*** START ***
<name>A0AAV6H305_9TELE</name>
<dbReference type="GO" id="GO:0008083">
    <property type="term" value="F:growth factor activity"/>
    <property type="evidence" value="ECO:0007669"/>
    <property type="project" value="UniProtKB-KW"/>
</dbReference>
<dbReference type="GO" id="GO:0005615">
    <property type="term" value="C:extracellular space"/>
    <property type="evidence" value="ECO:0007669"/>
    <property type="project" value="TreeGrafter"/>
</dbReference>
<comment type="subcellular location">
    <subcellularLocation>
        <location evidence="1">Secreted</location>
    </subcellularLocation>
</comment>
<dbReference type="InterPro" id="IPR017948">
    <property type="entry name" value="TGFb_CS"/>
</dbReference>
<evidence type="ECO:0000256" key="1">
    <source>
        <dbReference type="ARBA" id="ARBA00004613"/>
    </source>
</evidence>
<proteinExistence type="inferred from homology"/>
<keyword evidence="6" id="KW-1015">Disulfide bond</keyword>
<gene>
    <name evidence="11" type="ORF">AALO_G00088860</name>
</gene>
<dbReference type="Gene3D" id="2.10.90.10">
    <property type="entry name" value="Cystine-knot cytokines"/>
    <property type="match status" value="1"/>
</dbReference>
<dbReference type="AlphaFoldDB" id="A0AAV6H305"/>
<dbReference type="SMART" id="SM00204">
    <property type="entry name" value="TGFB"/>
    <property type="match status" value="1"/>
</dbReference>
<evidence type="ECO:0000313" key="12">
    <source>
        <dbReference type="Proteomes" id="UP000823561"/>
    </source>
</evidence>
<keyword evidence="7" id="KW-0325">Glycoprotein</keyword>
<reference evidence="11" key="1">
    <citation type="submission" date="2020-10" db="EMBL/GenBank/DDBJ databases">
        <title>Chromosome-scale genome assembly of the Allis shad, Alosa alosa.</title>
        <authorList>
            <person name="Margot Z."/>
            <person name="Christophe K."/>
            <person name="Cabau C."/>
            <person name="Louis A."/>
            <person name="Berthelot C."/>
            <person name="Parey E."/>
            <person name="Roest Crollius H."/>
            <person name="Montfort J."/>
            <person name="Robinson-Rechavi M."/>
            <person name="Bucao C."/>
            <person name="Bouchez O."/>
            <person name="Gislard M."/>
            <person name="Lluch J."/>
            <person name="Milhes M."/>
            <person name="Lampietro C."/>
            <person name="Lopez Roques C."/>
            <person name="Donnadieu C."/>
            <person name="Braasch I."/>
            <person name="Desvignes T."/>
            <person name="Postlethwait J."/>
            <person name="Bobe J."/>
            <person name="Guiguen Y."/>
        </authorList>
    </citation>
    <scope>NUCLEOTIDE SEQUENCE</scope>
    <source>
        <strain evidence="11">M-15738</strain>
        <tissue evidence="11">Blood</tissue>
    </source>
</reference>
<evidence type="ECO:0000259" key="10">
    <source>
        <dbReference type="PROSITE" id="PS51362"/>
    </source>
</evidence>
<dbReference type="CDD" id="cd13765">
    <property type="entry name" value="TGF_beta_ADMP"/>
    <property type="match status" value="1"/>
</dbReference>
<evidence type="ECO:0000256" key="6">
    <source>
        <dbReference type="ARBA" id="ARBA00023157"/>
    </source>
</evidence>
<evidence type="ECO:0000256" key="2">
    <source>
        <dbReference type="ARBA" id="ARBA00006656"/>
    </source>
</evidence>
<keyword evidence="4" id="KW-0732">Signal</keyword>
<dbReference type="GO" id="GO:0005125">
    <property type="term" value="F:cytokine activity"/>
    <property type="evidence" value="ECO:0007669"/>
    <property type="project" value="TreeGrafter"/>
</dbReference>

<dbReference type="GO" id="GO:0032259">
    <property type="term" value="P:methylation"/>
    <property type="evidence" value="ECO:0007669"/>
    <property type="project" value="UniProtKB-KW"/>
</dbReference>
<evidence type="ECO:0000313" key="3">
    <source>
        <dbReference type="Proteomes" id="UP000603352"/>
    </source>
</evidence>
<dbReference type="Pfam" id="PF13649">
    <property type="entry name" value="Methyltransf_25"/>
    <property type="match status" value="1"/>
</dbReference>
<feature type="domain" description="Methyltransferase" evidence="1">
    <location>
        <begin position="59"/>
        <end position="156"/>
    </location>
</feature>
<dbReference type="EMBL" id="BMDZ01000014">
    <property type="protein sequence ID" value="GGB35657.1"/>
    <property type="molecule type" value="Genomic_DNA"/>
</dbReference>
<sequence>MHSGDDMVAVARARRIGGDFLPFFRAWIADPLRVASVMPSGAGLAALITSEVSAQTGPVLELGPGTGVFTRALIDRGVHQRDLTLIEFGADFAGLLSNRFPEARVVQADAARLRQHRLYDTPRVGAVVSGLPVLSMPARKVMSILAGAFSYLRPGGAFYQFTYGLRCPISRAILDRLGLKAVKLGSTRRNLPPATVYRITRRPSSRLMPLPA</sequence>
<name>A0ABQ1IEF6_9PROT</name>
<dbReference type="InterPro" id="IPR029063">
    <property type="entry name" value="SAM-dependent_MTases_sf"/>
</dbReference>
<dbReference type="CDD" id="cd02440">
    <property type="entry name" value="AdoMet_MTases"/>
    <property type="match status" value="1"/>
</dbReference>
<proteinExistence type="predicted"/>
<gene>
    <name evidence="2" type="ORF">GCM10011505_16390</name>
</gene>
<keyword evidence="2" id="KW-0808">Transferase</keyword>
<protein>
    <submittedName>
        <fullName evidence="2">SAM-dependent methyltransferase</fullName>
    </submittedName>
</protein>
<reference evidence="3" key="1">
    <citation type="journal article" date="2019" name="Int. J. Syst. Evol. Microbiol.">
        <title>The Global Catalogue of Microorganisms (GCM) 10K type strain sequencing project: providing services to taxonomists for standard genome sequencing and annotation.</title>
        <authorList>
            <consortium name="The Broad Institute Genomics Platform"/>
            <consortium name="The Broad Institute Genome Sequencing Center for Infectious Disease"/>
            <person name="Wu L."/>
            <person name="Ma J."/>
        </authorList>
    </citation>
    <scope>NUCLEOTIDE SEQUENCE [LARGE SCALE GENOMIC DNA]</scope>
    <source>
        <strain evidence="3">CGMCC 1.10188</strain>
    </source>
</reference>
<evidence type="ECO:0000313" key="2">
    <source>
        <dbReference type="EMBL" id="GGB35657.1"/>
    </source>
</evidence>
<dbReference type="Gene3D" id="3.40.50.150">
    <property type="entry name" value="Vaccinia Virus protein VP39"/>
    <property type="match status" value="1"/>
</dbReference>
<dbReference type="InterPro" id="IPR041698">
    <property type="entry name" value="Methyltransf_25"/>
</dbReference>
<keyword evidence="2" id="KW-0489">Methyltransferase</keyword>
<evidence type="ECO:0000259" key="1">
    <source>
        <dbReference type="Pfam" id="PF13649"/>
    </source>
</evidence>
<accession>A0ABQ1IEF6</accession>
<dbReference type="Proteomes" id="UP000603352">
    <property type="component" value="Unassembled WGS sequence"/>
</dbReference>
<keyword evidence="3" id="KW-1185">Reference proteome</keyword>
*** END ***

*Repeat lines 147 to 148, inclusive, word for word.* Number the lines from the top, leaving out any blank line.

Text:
<reference evidence="3" key="1">
    <citation type="journal article" date="2019" name="Int. J. Syst. Evol. Microbiol.">